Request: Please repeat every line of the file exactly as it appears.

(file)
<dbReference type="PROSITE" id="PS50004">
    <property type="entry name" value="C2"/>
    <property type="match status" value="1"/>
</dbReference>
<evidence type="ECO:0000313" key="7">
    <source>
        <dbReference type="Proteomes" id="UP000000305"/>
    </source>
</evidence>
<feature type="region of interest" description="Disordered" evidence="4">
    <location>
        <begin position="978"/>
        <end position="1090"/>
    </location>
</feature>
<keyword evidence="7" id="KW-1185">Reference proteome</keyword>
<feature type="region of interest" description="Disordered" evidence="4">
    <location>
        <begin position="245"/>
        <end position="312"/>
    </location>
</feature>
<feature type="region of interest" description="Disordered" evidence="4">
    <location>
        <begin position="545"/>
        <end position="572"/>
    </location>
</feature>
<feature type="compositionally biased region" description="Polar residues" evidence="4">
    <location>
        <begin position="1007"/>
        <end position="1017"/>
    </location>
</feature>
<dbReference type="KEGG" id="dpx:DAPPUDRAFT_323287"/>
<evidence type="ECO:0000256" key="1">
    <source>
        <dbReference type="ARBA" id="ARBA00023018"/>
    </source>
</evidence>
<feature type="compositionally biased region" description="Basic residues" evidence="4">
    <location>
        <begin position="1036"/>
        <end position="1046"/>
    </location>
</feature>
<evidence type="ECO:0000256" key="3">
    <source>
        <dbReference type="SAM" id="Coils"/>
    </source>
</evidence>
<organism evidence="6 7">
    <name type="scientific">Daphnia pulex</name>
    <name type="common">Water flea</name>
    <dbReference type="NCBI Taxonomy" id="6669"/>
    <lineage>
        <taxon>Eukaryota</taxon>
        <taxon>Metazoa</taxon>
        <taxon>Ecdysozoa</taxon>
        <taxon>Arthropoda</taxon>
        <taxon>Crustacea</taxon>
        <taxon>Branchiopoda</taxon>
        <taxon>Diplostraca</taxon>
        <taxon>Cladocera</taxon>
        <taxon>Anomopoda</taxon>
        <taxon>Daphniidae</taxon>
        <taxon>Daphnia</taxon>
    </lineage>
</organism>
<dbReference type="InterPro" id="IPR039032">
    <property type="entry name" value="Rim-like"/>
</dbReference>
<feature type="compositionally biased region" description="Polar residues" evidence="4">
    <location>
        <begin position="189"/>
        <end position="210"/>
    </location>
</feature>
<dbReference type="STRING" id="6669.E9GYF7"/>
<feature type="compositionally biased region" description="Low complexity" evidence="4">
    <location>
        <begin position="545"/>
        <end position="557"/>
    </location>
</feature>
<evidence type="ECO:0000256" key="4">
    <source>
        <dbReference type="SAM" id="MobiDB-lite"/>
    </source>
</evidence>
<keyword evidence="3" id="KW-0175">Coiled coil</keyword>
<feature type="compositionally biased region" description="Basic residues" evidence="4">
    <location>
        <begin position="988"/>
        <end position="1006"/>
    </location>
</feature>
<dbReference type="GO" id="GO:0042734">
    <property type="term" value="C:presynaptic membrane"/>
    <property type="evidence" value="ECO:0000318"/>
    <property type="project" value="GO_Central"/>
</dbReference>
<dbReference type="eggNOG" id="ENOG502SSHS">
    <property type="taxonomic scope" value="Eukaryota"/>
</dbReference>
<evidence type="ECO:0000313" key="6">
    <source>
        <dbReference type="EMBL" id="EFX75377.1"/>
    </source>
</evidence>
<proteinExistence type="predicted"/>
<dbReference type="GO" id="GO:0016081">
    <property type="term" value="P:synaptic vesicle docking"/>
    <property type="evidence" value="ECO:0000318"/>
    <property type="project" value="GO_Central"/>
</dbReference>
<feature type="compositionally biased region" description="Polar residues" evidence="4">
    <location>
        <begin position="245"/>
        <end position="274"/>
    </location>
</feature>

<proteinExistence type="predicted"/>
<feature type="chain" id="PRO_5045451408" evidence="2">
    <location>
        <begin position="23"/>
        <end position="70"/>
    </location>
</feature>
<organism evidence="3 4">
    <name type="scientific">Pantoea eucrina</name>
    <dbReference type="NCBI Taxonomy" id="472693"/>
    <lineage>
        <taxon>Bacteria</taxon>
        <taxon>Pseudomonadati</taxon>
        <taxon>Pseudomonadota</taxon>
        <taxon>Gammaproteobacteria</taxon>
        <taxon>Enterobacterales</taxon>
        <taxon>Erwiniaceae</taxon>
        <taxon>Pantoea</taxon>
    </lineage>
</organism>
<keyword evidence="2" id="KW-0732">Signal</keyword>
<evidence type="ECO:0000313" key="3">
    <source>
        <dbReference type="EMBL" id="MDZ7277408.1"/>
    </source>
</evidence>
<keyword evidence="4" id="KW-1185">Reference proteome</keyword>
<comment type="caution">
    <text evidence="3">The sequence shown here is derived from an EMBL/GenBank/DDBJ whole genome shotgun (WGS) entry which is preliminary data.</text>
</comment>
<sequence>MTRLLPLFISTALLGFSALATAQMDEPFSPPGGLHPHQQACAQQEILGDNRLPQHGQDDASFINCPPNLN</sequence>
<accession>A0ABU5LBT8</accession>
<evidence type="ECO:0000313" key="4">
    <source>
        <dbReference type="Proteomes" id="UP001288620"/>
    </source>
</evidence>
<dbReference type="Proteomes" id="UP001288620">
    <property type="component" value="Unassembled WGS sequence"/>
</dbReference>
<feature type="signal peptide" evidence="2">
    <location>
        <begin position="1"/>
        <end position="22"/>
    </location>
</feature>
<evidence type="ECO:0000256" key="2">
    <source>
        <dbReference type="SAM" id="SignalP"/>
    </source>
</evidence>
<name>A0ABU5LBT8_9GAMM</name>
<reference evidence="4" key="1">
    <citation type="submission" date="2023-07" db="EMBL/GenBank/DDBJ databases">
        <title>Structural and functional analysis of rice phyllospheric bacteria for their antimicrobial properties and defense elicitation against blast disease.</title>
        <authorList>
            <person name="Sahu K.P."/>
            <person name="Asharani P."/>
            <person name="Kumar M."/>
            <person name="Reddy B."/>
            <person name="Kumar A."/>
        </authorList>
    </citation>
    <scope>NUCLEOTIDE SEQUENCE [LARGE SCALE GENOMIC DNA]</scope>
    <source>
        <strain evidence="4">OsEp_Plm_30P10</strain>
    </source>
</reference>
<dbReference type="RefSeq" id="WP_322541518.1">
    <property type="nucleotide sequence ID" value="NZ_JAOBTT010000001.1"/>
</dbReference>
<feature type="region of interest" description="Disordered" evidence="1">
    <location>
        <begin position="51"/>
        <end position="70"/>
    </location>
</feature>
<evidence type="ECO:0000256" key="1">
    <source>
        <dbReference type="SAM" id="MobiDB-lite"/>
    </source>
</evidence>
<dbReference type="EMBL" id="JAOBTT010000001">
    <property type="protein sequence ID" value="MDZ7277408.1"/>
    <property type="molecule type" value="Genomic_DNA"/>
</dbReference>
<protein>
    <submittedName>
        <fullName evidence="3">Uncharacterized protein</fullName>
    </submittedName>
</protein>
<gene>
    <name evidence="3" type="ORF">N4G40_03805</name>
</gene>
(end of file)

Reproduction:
<dbReference type="PROSITE" id="PS50004">
    <property type="entry name" value="C2"/>
    <property type="match status" value="1"/>
</dbReference>
<evidence type="ECO:0000313" key="7">
    <source>
        <dbReference type="Proteomes" id="UP000000305"/>
    </source>
</evidence>
<feature type="region of interest" description="Disordered" evidence="4">
    <location>
        <begin position="978"/>
        <end position="1090"/>
    </location>
</feature>
<keyword evidence="7" id="KW-1185">Reference proteome</keyword>
<feature type="region of interest" description="Disordered" evidence="4">
    <location>
        <begin position="245"/>
        <end position="312"/>
    </location>
</feature>
<feature type="region of interest" description="Disordered" evidence="4">
    <location>
        <begin position="545"/>
        <end position="572"/>
    </location>
</feature>
<feature type="compositionally biased region" description="Polar residues" evidence="4">
    <location>
        <begin position="1007"/>
        <end position="1017"/>
    </location>
</feature>
<dbReference type="KEGG" id="dpx:DAPPUDRAFT_323287"/>
<evidence type="ECO:0000256" key="1">
    <source>
        <dbReference type="ARBA" id="ARBA00023018"/>
    </source>
</evidence>
<feature type="compositionally biased region" description="Basic residues" evidence="4">
    <location>
        <begin position="1036"/>
        <end position="1046"/>
    </location>
</feature>
<evidence type="ECO:0000256" key="3">
    <source>
        <dbReference type="SAM" id="Coils"/>
    </source>
</evidence>
<organism evidence="6 7">
    <name type="scientific">Daphnia pulex</name>
    <name type="common">Water flea</name>
    <dbReference type="NCBI Taxonomy" id="6669"/>
    <lineage>
        <taxon>Eukaryota</taxon>
        <taxon>Metazoa</taxon>
        <taxon>Ecdysozoa</taxon>
        <taxon>Arthropoda</taxon>
        <taxon>Crustacea</taxon>
        <taxon>Branchiopoda</taxon>
        <taxon>Diplostraca</taxon>
        <taxon>Cladocera</taxon>
        <taxon>Anomopoda</taxon>
        <taxon>Daphniidae</taxon>
        <taxon>Daphnia</taxon>
    </lineage>
</organism>
<dbReference type="InterPro" id="IPR039032">
    <property type="entry name" value="Rim-like"/>
</dbReference>
<feature type="compositionally biased region" description="Polar residues" evidence="4">
    <location>
        <begin position="189"/>
        <end position="210"/>
    </location>
</feature>
<dbReference type="STRING" id="6669.E9GYF7"/>
<feature type="compositionally biased region" description="Low complexity" evidence="4">
    <location>
        <begin position="545"/>
        <end position="557"/>
    </location>
</feature>
<evidence type="ECO:0000256" key="4">
    <source>
        <dbReference type="SAM" id="MobiDB-lite"/>
    </source>
</evidence>
<keyword evidence="3" id="KW-0175">Coiled coil</keyword>
<feature type="compositionally biased region" description="Basic residues" evidence="4">
    <location>
        <begin position="988"/>
        <end position="1006"/>
    </location>
</feature>
<dbReference type="GO" id="GO:0042734">
    <property type="term" value="C:presynaptic membrane"/>
    <property type="evidence" value="ECO:0000318"/>
    <property type="project" value="GO_Central"/>
</dbReference>
<dbReference type="eggNOG" id="ENOG502SSHS">
    <property type="taxonomic scope" value="Eukaryota"/>
</dbReference>
<evidence type="ECO:0000313" key="6">
    <source>
        <dbReference type="EMBL" id="EFX75377.1"/>
    </source>
</evidence>
<proteinExistence type="predicted"/>
<dbReference type="GO" id="GO:0016081">
    <property type="term" value="P:synaptic vesicle docking"/>
    <property type="evidence" value="ECO:0000318"/>
    <property type="project" value="GO_Central"/>
</dbReference>
<feature type="compositionally biased region" description="Polar residues" evidence="4">
    <location>
        <begin position="245"/>
        <end position="274"/>
    </location>
</feature>

<proteinExistence type="predicted"/>
<feature type="chain" id="PRO_5045451408" evidence="2">
    <location>
        <begin position="23"/>
        <end position="70"/>
    </location>
</feature>
<organism evidence="3 4">
    <name type="scientific">Pantoea eucrina</name>
    <dbReference type="NCBI Taxonomy" id="472693"/>
    <lineage>
        <taxon>Bacteria</taxon>
        <taxon>Pseudomonadati</taxon>
        <taxon>Pseudomonadota</taxon>
        <taxon>Gammaproteobacteria</taxon>
        <taxon>Enterobacterales</taxon>
        <taxon>Erwiniaceae</taxon>
        <taxon>Pantoea</taxon>
    </lineage>
</organism>
<keyword evidence="2" id="KW-0732">Signal</keyword>
<evidence type="ECO:0000313" key="3">
    <source>
        <dbReference type="EMBL" id="MDZ7277408.1"/>
    </source>
</evidence>
<keyword evidence="4" id="KW-1185">Reference proteome</keyword>
<comment type="caution">
    <text evidence="3">The sequence shown here is derived from an EMBL/GenBank/DDBJ whole genome shotgun (WGS) entry which is preliminary data.</text>
</comment>
<sequence>MTRLLPLFISTALLGFSALATAQMDEPFSPPGGLHPHQQACAQQEILGDNRLPQHGQDDASFINCPPNLN</sequence>
<accession>A0ABU5LBT8</accession>
<evidence type="ECO:0000313" key="4">
    <source>
        <dbReference type="Proteomes" id="UP001288620"/>
    </source>
</evidence>
<dbReference type="Proteomes" id="UP001288620">
    <property type="component" value="Unassembled WGS sequence"/>
</dbReference>
<feature type="signal peptide" evidence="2">
    <location>
        <begin position="1"/>
        <end position="22"/>
    </location>
</feature>
<evidence type="ECO:0000256" key="2">
    <source>
        <dbReference type="SAM" id="SignalP"/>
    </source>
</evidence>
<name>A0ABU5LBT8_9GAMM</name>
<reference evidence="4" key="1">
    <citation type="submission" date="2023-07" db="EMBL/GenBank/DDBJ databases">
        <title>Structural and functional analysis of rice phyllospheric bacteria for their antimicrobial properties and defense elicitation against blast disease.</title>
        <authorList>
            <person name="Sahu K.P."/>
            <person name="Asharani P."/>
            <person name="Kumar M."/>
            <person name="Reddy B."/>
            <person name="Kumar A."/>
        </authorList>
    </citation>
    <scope>NUCLEOTIDE SEQUENCE [LARGE SCALE GENOMIC DNA]</scope>
    <source>
        <strain evidence="4">OsEp_Plm_30P10</strain>
    </source>
</reference>
<dbReference type="RefSeq" id="WP_322541518.1">
    <property type="nucleotide sequence ID" value="NZ_JAOBTT010000001.1"/>
</dbReference>
<feature type="region of interest" description="Disordered" evidence="1">
    <location>
        <begin position="51"/>
        <end position="70"/>
    </location>
</feature>
<evidence type="ECO:0000256" key="1">
    <source>
        <dbReference type="SAM" id="MobiDB-lite"/>
    </source>
</evidence>
<dbReference type="EMBL" id="JAOBTT010000001">
    <property type="protein sequence ID" value="MDZ7277408.1"/>
    <property type="molecule type" value="Genomic_DNA"/>
</dbReference>
<protein>
    <submittedName>
        <fullName evidence="3">Uncharacterized protein</fullName>
    </submittedName>
</protein>
<gene>
    <name evidence="3" type="ORF">N4G40_03805</name>
</gene>